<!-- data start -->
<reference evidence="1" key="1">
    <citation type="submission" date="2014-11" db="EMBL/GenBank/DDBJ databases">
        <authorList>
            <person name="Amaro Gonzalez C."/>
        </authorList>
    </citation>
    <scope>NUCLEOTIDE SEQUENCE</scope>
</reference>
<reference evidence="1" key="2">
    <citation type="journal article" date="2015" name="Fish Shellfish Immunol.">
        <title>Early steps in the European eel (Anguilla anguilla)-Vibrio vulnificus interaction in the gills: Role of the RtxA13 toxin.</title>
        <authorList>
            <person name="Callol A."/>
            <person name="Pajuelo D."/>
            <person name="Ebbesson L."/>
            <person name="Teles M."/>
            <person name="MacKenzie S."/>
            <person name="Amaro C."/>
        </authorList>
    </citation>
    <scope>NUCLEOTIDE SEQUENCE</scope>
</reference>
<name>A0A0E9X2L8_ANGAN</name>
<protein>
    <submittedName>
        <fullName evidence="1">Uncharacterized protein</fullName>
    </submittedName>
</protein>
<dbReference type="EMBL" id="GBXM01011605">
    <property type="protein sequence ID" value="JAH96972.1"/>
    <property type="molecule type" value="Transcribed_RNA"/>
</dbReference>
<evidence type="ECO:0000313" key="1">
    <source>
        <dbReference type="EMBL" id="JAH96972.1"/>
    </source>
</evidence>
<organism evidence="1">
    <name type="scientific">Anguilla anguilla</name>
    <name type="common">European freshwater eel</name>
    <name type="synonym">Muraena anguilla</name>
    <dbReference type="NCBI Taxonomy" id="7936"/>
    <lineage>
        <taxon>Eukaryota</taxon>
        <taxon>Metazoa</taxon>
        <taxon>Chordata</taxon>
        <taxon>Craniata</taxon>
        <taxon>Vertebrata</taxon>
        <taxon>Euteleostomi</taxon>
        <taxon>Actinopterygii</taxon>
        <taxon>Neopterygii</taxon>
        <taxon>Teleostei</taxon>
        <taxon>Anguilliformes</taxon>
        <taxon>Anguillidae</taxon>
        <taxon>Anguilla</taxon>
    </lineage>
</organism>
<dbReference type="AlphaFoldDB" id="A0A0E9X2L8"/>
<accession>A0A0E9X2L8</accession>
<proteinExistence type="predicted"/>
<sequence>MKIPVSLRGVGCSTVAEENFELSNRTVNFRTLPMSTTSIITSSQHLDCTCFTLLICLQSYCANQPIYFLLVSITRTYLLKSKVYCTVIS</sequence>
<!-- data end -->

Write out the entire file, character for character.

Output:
<reference evidence="1" key="1">
    <citation type="submission" date="2014-11" db="EMBL/GenBank/DDBJ databases">
        <authorList>
            <person name="Amaro Gonzalez C."/>
        </authorList>
    </citation>
    <scope>NUCLEOTIDE SEQUENCE</scope>
</reference>
<reference evidence="1" key="2">
    <citation type="journal article" date="2015" name="Fish Shellfish Immunol.">
        <title>Early steps in the European eel (Anguilla anguilla)-Vibrio vulnificus interaction in the gills: Role of the RtxA13 toxin.</title>
        <authorList>
            <person name="Callol A."/>
            <person name="Pajuelo D."/>
            <person name="Ebbesson L."/>
            <person name="Teles M."/>
            <person name="MacKenzie S."/>
            <person name="Amaro C."/>
        </authorList>
    </citation>
    <scope>NUCLEOTIDE SEQUENCE</scope>
</reference>
<name>A0A0E9X2L8_ANGAN</name>
<protein>
    <submittedName>
        <fullName evidence="1">Uncharacterized protein</fullName>
    </submittedName>
</protein>
<dbReference type="EMBL" id="GBXM01011605">
    <property type="protein sequence ID" value="JAH96972.1"/>
    <property type="molecule type" value="Transcribed_RNA"/>
</dbReference>
<evidence type="ECO:0000313" key="1">
    <source>
        <dbReference type="EMBL" id="JAH96972.1"/>
    </source>
</evidence>
<organism evidence="1">
    <name type="scientific">Anguilla anguilla</name>
    <name type="common">European freshwater eel</name>
    <name type="synonym">Muraena anguilla</name>
    <dbReference type="NCBI Taxonomy" id="7936"/>
    <lineage>
        <taxon>Eukaryota</taxon>
        <taxon>Metazoa</taxon>
        <taxon>Chordata</taxon>
        <taxon>Craniata</taxon>
        <taxon>Vertebrata</taxon>
        <taxon>Euteleostomi</taxon>
        <taxon>Actinopterygii</taxon>
        <taxon>Neopterygii</taxon>
        <taxon>Teleostei</taxon>
        <taxon>Anguilliformes</taxon>
        <taxon>Anguillidae</taxon>
        <taxon>Anguilla</taxon>
    </lineage>
</organism>
<dbReference type="AlphaFoldDB" id="A0A0E9X2L8"/>
<accession>A0A0E9X2L8</accession>
<proteinExistence type="predicted"/>
<sequence>MKIPVSLRGVGCSTVAEENFELSNRTVNFRTLPMSTTSIITSSQHLDCTCFTLLICLQSYCANQPIYFLLVSITRTYLLKSKVYCTVIS</sequence>